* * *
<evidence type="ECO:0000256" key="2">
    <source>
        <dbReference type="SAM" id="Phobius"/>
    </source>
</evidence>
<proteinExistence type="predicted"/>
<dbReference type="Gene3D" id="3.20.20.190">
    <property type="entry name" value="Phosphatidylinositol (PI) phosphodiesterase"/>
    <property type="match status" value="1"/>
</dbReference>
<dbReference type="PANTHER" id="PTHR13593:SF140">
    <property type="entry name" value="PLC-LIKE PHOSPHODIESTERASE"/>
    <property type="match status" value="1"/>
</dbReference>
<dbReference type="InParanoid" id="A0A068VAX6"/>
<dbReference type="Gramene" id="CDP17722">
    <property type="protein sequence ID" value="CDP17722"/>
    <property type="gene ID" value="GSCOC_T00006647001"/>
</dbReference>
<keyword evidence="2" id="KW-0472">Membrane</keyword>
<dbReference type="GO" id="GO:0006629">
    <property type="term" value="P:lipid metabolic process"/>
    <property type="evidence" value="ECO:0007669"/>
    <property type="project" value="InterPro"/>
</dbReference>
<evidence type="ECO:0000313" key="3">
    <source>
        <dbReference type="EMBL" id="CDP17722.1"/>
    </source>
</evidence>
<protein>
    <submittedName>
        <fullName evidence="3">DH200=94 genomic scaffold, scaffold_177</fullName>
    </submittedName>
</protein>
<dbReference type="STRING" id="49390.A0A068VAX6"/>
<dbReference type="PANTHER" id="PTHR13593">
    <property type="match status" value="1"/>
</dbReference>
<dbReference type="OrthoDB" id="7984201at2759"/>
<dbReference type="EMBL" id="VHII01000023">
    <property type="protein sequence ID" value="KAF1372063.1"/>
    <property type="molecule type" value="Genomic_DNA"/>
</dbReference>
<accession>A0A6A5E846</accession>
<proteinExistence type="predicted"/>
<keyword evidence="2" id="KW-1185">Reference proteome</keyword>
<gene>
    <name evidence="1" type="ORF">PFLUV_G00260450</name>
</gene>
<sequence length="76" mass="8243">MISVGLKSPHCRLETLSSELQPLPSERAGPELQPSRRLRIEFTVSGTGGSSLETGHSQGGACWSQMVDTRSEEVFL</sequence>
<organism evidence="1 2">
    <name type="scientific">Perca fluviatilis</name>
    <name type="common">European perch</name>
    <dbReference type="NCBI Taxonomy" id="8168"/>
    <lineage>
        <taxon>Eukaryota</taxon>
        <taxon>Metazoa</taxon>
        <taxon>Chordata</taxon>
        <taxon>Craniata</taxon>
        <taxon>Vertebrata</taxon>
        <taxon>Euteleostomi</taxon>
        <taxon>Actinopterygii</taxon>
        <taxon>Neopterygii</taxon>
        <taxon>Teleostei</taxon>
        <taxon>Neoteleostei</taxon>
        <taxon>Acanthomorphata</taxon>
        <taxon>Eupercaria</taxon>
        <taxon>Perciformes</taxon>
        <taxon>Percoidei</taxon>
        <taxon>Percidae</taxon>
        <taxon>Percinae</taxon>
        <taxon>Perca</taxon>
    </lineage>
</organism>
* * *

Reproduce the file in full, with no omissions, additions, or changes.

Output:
<evidence type="ECO:0000256" key="2">
    <source>
        <dbReference type="SAM" id="Phobius"/>
    </source>
</evidence>
<proteinExistence type="predicted"/>
<dbReference type="Gene3D" id="3.20.20.190">
    <property type="entry name" value="Phosphatidylinositol (PI) phosphodiesterase"/>
    <property type="match status" value="1"/>
</dbReference>
<dbReference type="PANTHER" id="PTHR13593:SF140">
    <property type="entry name" value="PLC-LIKE PHOSPHODIESTERASE"/>
    <property type="match status" value="1"/>
</dbReference>
<dbReference type="InParanoid" id="A0A068VAX6"/>
<dbReference type="Gramene" id="CDP17722">
    <property type="protein sequence ID" value="CDP17722"/>
    <property type="gene ID" value="GSCOC_T00006647001"/>
</dbReference>
<keyword evidence="2" id="KW-0472">Membrane</keyword>
<dbReference type="GO" id="GO:0006629">
    <property type="term" value="P:lipid metabolic process"/>
    <property type="evidence" value="ECO:0007669"/>
    <property type="project" value="InterPro"/>
</dbReference>
<evidence type="ECO:0000313" key="3">
    <source>
        <dbReference type="EMBL" id="CDP17722.1"/>
    </source>
</evidence>
<protein>
    <submittedName>
        <fullName evidence="3">DH200=94 genomic scaffold, scaffold_177</fullName>
    </submittedName>
</protein>
<dbReference type="STRING" id="49390.A0A068VAX6"/>
<dbReference type="PANTHER" id="PTHR13593">
    <property type="match status" value="1"/>
</dbReference>
<dbReference type="OrthoDB" id="7984201at2759"/>
<dbReference type="EMBL" id="VHII01000023">
    <property type="protein sequence ID" value="KAF1372063.1"/>
    <property type="molecule type" value="Genomic_DNA"/>
</dbReference>
<accession>A0A6A5E846</accession>
<proteinExistence type="predicted"/>
<keyword evidence="2" id="KW-1185">Reference proteome</keyword>
<gene>
    <name evidence="1" type="ORF">PFLUV_G00260450</name>
</gene>
<sequence length="76" mass="8243">MISVGLKSPHCRLETLSSELQPLPSERAGPELQPSRRLRIEFTVSGTGGSSLETGHSQGGACWSQMVDTRSEEVFL</sequence>
<organism evidence="1 2">
    <name type="scientific">Perca fluviatilis</name>
    <name type="common">European perch</name>
    <dbReference type="NCBI Taxonomy" id="8168"/>
    <lineage>
        <taxon>Eukaryota</taxon>
        <taxon>Metazoa</taxon>
        <taxon>Chordata</taxon>
        <taxon>Craniata</taxon>
        <taxon>Vertebrata</taxon>
        <taxon>Euteleostomi</taxon>
        <taxon>Actinopterygii</taxon>
        <taxon>Neopterygii</taxon>
        <taxon>Teleostei</taxon>
        <taxon>Neoteleostei</taxon>
        <taxon>Acanthomorphata</taxon>
        <taxon>Eupercaria</taxon>
        <taxon>Perciformes</taxon>
        <taxon>Percoidei</taxon>
        <taxon>Percidae</taxon>
        <taxon>Percinae</taxon>
        <taxon>Perca</taxon>
    </lineage>
</organism>